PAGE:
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 Richmans' Trade and Taxes Blog

Defining Away the Trade Deficit?
Jesse Richman, 9/6/2013 flags a counter-intuitive change in regulations that seems on its face to make no sense.  The reclassification of products produced abroad by U.S. multi-national companies so that these products are counted as U.S. manufacturing production and not imports.

China has been urging this kind of reclassification for years, arguing that if goods produced in China by offshoring US companies were counted as US production, then there is little trade deficit.

The fundamental question is whether this production IS American production. It’s produced by Chinese workers, in factories located in China. The factories are under Chinese law, and can be seized by China if it’s government determines such seizure to be lawful. It doesn’t seem to be American production to me, in fact I cannot come up with any way to define it as American production that doesn't do violence to the geographical facts.

Some examples from a BLS report (

"The value of products that have remained in a foreign MSP’s country or were shipped via a foreign MSP to another country will be added to exports."

What this seems to mean is that a corporation that is defined as "American" leases the design for a toy from a designer in Tokyo, and then contracts with a company in China to produce the toy, while providing some direction to them about what imputs to purchase, and then sell the toy in India, it is a U.S. manufacturing export (after the costs paid to the Chinese manufacturer are netted out). 

In addition to the simple oddity of a product with almost no connection with the US being tabulated as a U.S. export, there are other difficult aspects.  One tricky factor is how one is to define a corporation as American in this context.  What if it has no U.S. operations beyond a shell corporation that has leased rights to the design and is nominally charged with distribution even though nearly all employees are operating in other countries?  The boundaries are tricky here.  Also, since the good that is 'exported' never crosses US borders, it seems to me that it may be rather hard to get any reliable accounting of it.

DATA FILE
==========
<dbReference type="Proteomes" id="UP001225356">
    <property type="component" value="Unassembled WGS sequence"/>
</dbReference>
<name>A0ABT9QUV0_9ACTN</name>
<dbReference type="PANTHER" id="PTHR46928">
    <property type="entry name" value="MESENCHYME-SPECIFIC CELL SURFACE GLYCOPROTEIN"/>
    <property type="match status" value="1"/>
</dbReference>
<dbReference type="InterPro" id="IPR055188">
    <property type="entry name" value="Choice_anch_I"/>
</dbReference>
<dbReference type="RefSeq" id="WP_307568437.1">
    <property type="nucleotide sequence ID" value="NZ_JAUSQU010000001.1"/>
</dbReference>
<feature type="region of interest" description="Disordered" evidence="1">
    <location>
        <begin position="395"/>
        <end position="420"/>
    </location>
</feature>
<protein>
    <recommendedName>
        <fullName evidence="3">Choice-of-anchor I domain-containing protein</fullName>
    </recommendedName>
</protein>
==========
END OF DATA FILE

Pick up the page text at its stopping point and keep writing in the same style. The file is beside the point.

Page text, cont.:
Given these difficulties I'm not surprised that implementation delays have resulted in a delayed roll out of the new definition.  Indeed, it seems rife with loopholes that could be used to create fictitious U.S. exports and obscure the volume of U.S. imports.   

Another odd aspect is the treatment of goods that are manufactured in the U.S. for a foreign company.  These now become imports.

"The full value of the products that they transformed that remain in the U.S. are included in imports."

So when an American company affiliated with Toyota expands manufacturing in West Virginia or Tennessee ( they are probably adding to the U.S. trade deficit under this new definition!

This seems fantastical.  Unfortunately, it doesn't appear that it is.

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  • [An] extensive argument for balanced trade, and a program to achieve balanced trade is presented in Trading Away Our Future, by Raymond Richman, Howard Richman and Jesse Richman. “A minimum standard for ensuring that trade does benefit all is that trade should be relatively in balance.” [Balanced Trade entry]

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  • [Trading Away Our Future] Examines the costs and benefits of U.S. trade and tax policies. Discusses why trade deficits matter; root of the trade deficit; the “ostrich” and “eagles” attitudes; how to balance trade; taxation of capital gains; the real estate tax; the corporate income tax; solving the low savings problem; how to protect one’s assets; and a program for a strong America....

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